Alberta Animal Rehabilitation Services
Certified Canine Rehabilitation Therapist, Donna LaRocque-Hennig provides a variety of Animal Rehabilitation Services to clients located in the Edmonton, Spruce Grove, Stony Plain, Devon and Parkland County areas. These rehabilitation services include:
Animal Physiotherapy and Rehabilitation
Physiotherapy for animals is very similar to that for humans. A history of the injury in determined from the owner and a complete neuro-musculosketal examination is performed to determine where the functional impairment lies. Then, working with the attending veterinarian and you, the owner, a specific rehabilitation program is developed that best meets the needs of your pet, its injury, its lifestyle and job and sport demands.
This can be as simple as range of motion and home exercise programs or may involve muscle stimulation, US, deep laser, joint mobilizations, soft tissue techniques, or other physiotherapy techniques such as cranial sacral techniques.
Animal Acupuncture and Acupressure
Acupuncture is the ancient Chinese art of healing. It has been used successfully to cure human illness and disorders for centuries. It can also be used very successfully in the treatment of animal diseases and disorders. Animals usually respond extremely well to Acupressure/Acupuncture. Acupressure or Acupuncture is often used after surgery for pain control or for pain control in chronic conditions such as arthritis.
Animal Massage Therapy
Massage Therapy can be as beneficial for animals as it is for humans. Even if your pet does not have a specific injury or disability, it can still suffer from overuse or tight or stiff muscles after a weekend of extra activity or competition just as you do.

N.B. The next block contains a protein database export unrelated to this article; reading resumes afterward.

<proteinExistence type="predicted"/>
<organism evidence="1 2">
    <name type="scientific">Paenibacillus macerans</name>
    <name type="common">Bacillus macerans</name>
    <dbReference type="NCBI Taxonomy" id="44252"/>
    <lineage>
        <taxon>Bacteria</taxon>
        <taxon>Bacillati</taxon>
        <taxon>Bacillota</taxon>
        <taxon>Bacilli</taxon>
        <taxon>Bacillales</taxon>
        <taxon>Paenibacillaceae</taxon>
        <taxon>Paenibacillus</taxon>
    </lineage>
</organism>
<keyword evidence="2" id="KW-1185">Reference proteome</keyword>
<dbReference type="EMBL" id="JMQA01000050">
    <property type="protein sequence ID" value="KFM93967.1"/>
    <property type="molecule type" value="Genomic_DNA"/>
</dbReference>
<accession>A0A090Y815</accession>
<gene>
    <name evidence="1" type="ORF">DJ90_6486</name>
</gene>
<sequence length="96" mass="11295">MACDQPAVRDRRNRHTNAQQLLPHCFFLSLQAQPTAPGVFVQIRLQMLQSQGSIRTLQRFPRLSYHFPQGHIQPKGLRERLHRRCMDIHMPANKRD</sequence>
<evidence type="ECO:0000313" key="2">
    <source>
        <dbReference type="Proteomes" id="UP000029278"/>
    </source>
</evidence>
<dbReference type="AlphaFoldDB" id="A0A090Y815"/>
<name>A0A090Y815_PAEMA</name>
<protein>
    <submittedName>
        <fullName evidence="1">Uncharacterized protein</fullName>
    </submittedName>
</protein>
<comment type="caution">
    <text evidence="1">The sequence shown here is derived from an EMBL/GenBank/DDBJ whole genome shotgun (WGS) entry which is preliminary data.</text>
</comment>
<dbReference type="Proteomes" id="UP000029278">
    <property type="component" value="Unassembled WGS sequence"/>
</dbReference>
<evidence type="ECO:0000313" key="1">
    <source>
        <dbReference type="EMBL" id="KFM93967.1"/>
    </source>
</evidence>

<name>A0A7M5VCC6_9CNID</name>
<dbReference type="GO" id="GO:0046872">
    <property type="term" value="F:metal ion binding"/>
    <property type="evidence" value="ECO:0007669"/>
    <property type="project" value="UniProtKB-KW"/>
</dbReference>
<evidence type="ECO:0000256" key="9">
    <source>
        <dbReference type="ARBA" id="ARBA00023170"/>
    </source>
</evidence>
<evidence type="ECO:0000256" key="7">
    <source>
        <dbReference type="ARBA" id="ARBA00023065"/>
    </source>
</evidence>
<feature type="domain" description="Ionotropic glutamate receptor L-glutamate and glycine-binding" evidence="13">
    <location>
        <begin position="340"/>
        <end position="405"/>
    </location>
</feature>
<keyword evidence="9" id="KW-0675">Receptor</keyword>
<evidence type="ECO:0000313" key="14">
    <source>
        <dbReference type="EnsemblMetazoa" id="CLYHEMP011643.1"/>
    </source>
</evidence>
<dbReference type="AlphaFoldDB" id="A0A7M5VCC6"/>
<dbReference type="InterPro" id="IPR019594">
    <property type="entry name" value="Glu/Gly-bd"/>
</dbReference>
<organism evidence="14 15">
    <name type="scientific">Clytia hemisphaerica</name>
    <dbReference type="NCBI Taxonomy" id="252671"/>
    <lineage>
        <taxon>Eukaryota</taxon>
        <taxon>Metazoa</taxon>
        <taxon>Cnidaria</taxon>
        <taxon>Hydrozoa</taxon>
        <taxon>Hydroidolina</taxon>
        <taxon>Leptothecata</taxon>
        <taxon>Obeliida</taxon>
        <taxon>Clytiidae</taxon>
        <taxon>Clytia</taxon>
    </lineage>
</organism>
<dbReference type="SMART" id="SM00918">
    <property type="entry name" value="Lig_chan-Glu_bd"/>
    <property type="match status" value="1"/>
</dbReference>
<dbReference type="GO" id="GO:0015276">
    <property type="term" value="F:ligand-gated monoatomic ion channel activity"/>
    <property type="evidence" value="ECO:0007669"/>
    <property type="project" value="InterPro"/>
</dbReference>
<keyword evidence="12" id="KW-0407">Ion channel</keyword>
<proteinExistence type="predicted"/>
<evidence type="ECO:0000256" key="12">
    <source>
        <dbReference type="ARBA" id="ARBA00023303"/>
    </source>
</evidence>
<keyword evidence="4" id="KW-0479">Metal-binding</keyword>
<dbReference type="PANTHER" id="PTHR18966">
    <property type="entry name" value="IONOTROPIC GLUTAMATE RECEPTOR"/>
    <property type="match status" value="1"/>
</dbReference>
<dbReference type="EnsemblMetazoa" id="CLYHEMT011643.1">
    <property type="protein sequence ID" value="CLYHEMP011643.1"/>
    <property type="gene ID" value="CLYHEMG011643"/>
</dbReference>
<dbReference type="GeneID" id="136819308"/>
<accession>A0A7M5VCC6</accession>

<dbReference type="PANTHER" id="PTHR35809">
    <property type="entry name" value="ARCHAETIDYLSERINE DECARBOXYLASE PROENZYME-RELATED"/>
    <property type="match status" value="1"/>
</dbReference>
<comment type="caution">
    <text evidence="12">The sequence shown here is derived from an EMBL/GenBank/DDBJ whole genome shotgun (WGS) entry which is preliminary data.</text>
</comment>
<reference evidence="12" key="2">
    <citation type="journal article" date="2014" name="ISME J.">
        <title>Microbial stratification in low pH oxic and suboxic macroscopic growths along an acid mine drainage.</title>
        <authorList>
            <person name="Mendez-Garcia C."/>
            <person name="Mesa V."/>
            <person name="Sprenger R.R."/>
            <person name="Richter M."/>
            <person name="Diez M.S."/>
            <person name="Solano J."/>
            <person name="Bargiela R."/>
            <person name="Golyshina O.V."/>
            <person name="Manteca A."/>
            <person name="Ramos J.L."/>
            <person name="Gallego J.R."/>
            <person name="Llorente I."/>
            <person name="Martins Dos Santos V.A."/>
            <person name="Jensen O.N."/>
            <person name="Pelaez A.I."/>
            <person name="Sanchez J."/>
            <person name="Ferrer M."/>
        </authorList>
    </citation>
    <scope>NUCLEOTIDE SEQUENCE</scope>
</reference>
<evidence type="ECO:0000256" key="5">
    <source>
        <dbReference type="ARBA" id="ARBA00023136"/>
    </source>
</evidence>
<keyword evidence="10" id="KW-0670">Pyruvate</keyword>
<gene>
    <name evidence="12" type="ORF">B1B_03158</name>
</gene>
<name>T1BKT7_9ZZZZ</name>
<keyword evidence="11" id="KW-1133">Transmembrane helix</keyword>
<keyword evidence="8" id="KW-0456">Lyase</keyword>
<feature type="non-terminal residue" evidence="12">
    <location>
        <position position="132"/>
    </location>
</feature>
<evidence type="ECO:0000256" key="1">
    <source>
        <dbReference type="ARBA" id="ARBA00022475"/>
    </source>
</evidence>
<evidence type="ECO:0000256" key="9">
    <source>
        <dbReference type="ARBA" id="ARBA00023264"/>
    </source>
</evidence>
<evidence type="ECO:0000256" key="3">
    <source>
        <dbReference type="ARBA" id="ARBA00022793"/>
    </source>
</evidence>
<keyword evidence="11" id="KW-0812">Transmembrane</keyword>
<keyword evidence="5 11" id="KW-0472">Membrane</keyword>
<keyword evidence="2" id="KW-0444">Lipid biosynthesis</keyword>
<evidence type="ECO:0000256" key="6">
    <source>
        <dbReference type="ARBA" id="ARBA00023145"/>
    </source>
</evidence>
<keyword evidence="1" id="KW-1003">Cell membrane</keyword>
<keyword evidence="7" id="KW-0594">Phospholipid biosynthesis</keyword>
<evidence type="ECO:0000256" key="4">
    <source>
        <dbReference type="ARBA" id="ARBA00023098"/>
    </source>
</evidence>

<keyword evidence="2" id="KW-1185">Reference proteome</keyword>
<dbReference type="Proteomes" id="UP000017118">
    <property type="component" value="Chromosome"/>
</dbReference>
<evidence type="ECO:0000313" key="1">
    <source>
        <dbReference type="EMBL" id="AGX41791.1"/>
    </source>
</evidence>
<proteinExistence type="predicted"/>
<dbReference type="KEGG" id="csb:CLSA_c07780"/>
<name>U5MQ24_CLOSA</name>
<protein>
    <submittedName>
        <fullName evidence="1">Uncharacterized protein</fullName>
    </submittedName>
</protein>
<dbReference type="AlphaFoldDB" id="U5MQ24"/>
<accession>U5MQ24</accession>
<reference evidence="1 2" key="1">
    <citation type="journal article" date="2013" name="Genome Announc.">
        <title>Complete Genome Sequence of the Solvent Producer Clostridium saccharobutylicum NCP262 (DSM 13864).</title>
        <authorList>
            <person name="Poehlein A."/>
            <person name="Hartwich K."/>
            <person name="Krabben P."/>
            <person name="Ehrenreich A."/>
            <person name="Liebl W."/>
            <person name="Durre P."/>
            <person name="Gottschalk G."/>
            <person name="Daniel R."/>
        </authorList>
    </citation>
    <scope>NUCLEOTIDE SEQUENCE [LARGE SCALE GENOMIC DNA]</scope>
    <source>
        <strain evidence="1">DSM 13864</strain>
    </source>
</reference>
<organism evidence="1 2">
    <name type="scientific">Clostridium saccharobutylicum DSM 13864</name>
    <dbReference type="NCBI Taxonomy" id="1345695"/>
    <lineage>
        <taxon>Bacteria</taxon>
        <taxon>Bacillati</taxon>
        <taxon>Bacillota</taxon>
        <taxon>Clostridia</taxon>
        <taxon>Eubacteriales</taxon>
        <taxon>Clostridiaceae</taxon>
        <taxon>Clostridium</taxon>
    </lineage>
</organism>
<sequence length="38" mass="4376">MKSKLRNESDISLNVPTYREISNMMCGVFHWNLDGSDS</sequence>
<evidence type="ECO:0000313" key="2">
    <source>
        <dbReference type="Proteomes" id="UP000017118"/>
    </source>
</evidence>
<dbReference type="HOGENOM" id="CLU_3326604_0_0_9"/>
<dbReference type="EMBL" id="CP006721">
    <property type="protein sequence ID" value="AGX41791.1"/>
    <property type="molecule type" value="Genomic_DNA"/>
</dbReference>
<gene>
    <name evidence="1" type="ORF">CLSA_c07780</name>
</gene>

A relaxing massage or a deep therapeutic massage can relieve those aching muscle after a competition or loosen them up before the competition begins. Professional human athletes know that the looser and more mobile and flexible their body is, the better they are able to perform. We are beginning to understand that the animal athlete is no different.
Modalities such as Laser or U.S. are a useful adjunct to physical therapy manual techniques or massage or acupuncture.
- Laser is often used to speed the healing of open wounds or to reduce scarring and inflammation. It is very useful after surgeries or sprains or strains. Laser is basically light energy and so there is very little, if any, sensation depending on the power of the laser used. Stronger the laser, the quicker and more effective the healing. Furry Friends Animal Rehab has a Class 4 Laser which is the most powerful therapeutic laser available to date. Most animals will quite readily accept laser treatments.
- Muscle Stim is used to strengthen weak muscles. Muscles may be weak due to injury, surgery, neurological conditions or disuse for some reason. It is an electrical current. Electrodes are placed on the muscle that needs to be strengthened and then stimulation is applied until a suitable muscle contraction is achieved. Most animals will tolerate this treatment quite well although someone does need to be in attendance with the animal to prevent electrode movement.
- TNS is trans-cutaneous nerve stimulation and as in humans is an electrical modality that can be used to control pain. It can be used over the painful area or it can be used over acupuncture points.
- Heat is used to decrease pain, to increase circulation, to decrease muscle spasm and in preparation for exercise or mobilization. There are a number of ways that heat can be applied but care must always be taken not to cause a burn.
- Cold is also used to decrease pain and muscle spasm. Cold will also decrease swelling and reduce inflammation. It can be used to control bleeding. Care must be taken if used in areas of impaired sensation or circulation. There are a number of ways to apply cold but care must be taken that there is no airspace between the cold medium and the skin. Cold should not be applied more than once in an hour or for more than 10 – 20 minutes.
Please Note: No modality should ever be used without the advise of an Animal Health Care Worker – preferably a Veterinarian or Physical Therapist who has done the training to work on animals.